My experience is that the type of compass you need is based on the type of navigation you expect to do, plus experience. Personally, I’ve never used the mirror-sighting type on an outing, although they are great for easily taking accurate bearings. On the other hand, I’ve used a conventional ship’s compass to take bearings, and triangulate position, routinely on sailboats – just sighting over the needle to the lighthouse or smokestack.
As for hiking, I’ve walked several thousand miles on the great web of trails in Europe, with only the tiniest of modern compasses. On my first trip, I needed no more than the little button compass that was embedded in my REI trekking poles. It decayed and froze up during the first month. (Incidentally, afterwards, REI told me it wasn’t intended for navigation – hmmn, I thought). Fortunately, I reached Limoges, France, just as that occurred, where I purchased a Recta Clipper compass. It’s sold as the Silva Clipper in the US.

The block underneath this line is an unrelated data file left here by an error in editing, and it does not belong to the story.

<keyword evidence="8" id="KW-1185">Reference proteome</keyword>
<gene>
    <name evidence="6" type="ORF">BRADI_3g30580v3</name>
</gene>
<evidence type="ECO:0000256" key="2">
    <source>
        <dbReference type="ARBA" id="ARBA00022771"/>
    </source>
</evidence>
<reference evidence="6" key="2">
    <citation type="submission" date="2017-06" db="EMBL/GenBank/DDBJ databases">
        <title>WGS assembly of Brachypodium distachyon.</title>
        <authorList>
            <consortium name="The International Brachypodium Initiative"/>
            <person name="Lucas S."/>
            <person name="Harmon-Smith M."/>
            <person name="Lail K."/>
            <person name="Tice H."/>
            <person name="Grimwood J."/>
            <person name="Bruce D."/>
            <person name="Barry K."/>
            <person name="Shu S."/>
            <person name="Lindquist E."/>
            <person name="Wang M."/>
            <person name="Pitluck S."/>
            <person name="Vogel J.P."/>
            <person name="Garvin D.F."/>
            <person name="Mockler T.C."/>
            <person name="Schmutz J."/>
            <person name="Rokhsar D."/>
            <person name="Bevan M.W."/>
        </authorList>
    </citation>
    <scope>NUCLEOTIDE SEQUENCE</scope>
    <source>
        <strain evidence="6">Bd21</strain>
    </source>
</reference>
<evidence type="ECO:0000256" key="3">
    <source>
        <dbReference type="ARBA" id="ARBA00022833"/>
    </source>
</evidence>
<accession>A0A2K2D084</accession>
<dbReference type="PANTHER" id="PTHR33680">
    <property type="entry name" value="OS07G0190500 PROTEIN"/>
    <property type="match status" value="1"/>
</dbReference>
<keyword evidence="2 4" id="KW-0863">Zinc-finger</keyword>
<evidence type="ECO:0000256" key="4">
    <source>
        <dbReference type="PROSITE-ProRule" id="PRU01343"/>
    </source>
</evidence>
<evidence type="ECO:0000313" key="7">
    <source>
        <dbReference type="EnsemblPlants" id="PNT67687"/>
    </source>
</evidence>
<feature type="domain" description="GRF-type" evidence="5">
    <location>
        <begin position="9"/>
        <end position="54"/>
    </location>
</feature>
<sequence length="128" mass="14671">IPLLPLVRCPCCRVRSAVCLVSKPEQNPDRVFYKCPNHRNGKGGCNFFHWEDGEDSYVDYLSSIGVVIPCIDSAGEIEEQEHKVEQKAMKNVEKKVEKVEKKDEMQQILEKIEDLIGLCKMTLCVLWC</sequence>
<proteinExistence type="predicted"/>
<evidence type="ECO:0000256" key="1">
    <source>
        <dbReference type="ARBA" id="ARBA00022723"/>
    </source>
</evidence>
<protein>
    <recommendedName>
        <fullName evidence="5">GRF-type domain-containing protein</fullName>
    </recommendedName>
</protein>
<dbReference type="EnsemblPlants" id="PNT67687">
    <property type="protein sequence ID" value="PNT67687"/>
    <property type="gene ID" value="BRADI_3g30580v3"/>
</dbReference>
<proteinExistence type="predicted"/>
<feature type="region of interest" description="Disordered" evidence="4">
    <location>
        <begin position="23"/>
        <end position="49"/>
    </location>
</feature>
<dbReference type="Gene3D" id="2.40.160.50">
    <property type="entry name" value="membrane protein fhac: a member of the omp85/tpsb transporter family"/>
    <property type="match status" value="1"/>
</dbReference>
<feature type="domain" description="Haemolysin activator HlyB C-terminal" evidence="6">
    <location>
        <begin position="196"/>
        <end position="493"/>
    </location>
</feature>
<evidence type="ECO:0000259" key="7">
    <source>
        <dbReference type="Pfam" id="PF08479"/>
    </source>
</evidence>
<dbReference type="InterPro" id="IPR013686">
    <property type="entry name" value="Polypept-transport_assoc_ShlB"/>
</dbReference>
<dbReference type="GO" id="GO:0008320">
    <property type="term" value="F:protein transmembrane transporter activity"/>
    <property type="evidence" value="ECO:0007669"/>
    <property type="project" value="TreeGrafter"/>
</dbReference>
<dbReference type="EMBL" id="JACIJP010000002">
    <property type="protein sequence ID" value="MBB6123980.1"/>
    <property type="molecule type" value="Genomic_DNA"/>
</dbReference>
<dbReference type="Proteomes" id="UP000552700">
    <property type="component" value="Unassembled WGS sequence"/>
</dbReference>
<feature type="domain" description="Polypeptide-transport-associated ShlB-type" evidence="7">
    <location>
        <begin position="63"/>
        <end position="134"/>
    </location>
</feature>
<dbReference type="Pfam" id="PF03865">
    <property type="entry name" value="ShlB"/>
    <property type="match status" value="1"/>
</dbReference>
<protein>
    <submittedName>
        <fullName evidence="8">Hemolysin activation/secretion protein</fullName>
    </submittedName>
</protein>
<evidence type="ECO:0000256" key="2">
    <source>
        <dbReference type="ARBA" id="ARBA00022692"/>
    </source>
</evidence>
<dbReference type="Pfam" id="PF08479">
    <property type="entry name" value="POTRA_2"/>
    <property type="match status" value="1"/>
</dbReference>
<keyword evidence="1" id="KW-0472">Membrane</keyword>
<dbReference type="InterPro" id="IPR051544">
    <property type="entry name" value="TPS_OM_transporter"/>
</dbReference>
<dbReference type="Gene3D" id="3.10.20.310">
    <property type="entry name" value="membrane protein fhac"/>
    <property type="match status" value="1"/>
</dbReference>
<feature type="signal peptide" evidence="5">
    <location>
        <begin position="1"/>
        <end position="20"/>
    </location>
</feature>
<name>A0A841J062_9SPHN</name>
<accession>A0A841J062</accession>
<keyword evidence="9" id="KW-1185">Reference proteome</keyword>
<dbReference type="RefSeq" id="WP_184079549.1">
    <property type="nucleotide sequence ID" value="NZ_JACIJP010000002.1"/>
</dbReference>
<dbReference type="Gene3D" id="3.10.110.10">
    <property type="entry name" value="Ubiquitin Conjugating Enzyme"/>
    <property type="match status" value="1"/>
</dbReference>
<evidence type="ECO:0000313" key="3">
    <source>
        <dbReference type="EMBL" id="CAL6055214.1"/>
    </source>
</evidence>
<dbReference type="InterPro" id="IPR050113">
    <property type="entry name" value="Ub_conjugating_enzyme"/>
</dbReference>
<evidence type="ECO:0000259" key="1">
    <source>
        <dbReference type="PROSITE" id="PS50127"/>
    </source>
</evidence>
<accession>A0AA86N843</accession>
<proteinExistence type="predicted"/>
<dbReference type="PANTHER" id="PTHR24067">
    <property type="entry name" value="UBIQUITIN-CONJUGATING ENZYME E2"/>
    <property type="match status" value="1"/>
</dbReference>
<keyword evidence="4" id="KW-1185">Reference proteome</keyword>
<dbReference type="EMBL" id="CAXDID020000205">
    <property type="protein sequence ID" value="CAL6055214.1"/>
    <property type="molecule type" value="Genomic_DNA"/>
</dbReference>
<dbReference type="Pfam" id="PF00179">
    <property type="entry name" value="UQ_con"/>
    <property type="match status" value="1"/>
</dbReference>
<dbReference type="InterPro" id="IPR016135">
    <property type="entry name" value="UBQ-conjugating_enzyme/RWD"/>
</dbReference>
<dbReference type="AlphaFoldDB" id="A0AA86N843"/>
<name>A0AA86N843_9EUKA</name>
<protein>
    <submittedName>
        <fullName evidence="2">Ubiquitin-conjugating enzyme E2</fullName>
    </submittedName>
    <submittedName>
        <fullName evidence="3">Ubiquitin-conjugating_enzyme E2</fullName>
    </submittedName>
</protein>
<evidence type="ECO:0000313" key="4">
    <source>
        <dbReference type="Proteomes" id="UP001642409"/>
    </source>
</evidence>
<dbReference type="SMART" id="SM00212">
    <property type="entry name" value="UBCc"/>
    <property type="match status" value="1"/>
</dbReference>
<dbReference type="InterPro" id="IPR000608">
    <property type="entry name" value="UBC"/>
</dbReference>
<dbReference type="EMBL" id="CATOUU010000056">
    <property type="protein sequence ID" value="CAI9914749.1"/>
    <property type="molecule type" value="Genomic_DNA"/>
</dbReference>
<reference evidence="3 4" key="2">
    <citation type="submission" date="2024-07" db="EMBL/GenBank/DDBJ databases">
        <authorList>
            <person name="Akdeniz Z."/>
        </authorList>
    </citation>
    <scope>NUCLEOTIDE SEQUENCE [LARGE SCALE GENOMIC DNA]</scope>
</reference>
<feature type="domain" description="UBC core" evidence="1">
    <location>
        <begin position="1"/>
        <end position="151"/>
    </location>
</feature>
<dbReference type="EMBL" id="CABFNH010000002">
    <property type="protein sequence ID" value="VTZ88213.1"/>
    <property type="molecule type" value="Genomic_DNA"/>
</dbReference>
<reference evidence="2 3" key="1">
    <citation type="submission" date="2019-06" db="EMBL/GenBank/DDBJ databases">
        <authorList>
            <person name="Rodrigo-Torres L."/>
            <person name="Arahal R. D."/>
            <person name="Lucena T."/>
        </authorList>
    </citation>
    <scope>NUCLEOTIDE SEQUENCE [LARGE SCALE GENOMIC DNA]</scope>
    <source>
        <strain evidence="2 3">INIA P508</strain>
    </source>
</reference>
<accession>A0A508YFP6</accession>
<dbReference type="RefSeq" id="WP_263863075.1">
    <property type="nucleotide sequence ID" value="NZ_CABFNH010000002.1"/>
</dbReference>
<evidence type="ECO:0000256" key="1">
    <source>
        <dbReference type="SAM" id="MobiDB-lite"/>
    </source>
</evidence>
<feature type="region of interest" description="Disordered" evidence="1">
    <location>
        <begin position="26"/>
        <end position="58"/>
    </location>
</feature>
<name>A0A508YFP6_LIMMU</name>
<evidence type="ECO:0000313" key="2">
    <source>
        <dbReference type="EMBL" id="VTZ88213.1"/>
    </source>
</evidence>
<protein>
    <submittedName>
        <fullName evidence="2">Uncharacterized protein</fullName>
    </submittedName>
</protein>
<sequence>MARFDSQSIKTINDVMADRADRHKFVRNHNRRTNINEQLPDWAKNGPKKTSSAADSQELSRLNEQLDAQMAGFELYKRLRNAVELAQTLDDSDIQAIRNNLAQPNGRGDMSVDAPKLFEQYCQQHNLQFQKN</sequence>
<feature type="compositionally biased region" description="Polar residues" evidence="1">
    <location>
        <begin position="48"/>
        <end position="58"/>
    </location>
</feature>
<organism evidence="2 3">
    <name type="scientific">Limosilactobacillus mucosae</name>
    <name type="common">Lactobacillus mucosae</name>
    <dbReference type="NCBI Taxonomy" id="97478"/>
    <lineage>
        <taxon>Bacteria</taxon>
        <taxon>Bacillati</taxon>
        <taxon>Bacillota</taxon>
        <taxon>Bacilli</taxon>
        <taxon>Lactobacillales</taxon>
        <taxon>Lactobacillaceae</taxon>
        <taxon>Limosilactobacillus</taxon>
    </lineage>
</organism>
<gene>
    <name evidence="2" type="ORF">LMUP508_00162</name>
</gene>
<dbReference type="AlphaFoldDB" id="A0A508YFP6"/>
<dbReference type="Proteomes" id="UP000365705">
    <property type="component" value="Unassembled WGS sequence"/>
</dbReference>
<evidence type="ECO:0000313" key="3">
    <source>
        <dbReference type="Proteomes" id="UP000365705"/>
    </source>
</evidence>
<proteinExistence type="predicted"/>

For trail work, with occasional distant bearings, the odd cross-country “short cut”, etc. (with a topo map as Roger says), for 10 bucks and 5.9 grams, it’s pretty hard to beat. It’s been my http://www.longwalking.com compass of choice, still bubble free, for the past 6 years.
So it all just depends on the outing. Thanks, Roger.
Cheers! I hope to see you on the trail. SM